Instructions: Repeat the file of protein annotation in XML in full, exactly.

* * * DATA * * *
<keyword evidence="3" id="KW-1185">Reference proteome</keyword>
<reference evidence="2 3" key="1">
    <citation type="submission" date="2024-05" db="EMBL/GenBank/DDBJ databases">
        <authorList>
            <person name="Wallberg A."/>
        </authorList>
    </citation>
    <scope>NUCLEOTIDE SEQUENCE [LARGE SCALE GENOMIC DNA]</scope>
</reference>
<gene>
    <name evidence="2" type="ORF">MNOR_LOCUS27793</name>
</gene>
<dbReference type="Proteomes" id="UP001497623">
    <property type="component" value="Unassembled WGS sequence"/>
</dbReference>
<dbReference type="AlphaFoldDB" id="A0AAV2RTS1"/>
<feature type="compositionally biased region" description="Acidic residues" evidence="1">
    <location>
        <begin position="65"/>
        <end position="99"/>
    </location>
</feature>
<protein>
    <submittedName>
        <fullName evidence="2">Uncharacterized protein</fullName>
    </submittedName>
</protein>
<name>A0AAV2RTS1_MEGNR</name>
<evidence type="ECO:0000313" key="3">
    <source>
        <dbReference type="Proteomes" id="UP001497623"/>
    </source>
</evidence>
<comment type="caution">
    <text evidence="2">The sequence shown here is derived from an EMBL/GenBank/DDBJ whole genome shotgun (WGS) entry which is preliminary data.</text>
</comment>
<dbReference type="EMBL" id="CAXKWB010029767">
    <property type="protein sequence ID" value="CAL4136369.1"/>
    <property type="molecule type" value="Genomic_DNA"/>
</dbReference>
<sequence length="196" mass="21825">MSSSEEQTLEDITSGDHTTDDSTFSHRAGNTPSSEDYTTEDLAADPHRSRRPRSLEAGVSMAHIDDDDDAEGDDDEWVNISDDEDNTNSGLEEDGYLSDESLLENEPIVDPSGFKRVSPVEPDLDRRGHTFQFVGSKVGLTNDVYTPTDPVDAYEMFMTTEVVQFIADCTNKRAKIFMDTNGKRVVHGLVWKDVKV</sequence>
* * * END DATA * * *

<keyword evidence="3" id="KW-1185">Reference proteome</keyword>
<reference evidence="2 3" key="1">
    <citation type="submission" date="2024-05" db="EMBL/GenBank/DDBJ databases">
        <authorList>
            <person name="Wallberg A."/>
        </authorList>
    </citation>
    <scope>NUCLEOTIDE SEQUENCE [LARGE SCALE GENOMIC DNA]</scope>
</reference>
<gene>
    <name evidence="2" type="ORF">MNOR_LOCUS27793</name>
</gene>
<dbReference type="Proteomes" id="UP001497623">
    <property type="component" value="Unassembled WGS sequence"/>
</dbReference>
<dbReference type="AlphaFoldDB" id="A0AAV2RTS1"/>
<feature type="compositionally biased region" description="Acidic residues" evidence="1">
    <location>
        <begin position="65"/>
        <end position="99"/>
    </location>
</feature>
<protein>
    <submittedName>
        <fullName evidence="2">Uncharacterized protein</fullName>
    </submittedName>
</protein>
<name>A0AAV2RTS1_MEGNR</name>
<evidence type="ECO:0000313" key="3">
    <source>
        <dbReference type="Proteomes" id="UP001497623"/>
    </source>
</evidence>
<comment type="caution">
    <text evidence="2">The sequence shown here is derived from an EMBL/GenBank/DDBJ whole genome shotgun (WGS) entry which is preliminary data.</text>
</comment>
<dbReference type="EMBL" id="CAXKWB010029767">
    <property type="protein sequence ID" value="CAL4136369.1"/>
    <property type="molecule type" value="Genomic_DNA"/>
</dbReference>
<sequence length="196" mass="21825">MSSSEEQTLEDITSGDHTTDDSTFSHRAGNTPSSEDYTTEDLAADPHRSRRPRSLEAGVSMAHIDDDDDAEGDDDEWVNISDDEDNTNSGLEEDGYLSDESLLENEPIVDPSGFKRVSPVEPDLDRRGHTFQFVGSKVGLTNDVYTPTDPVDAYEMFMTTEVVQFIADCTNKRAKIFMDTNGKRVVHGLVWKDVKV</sequence>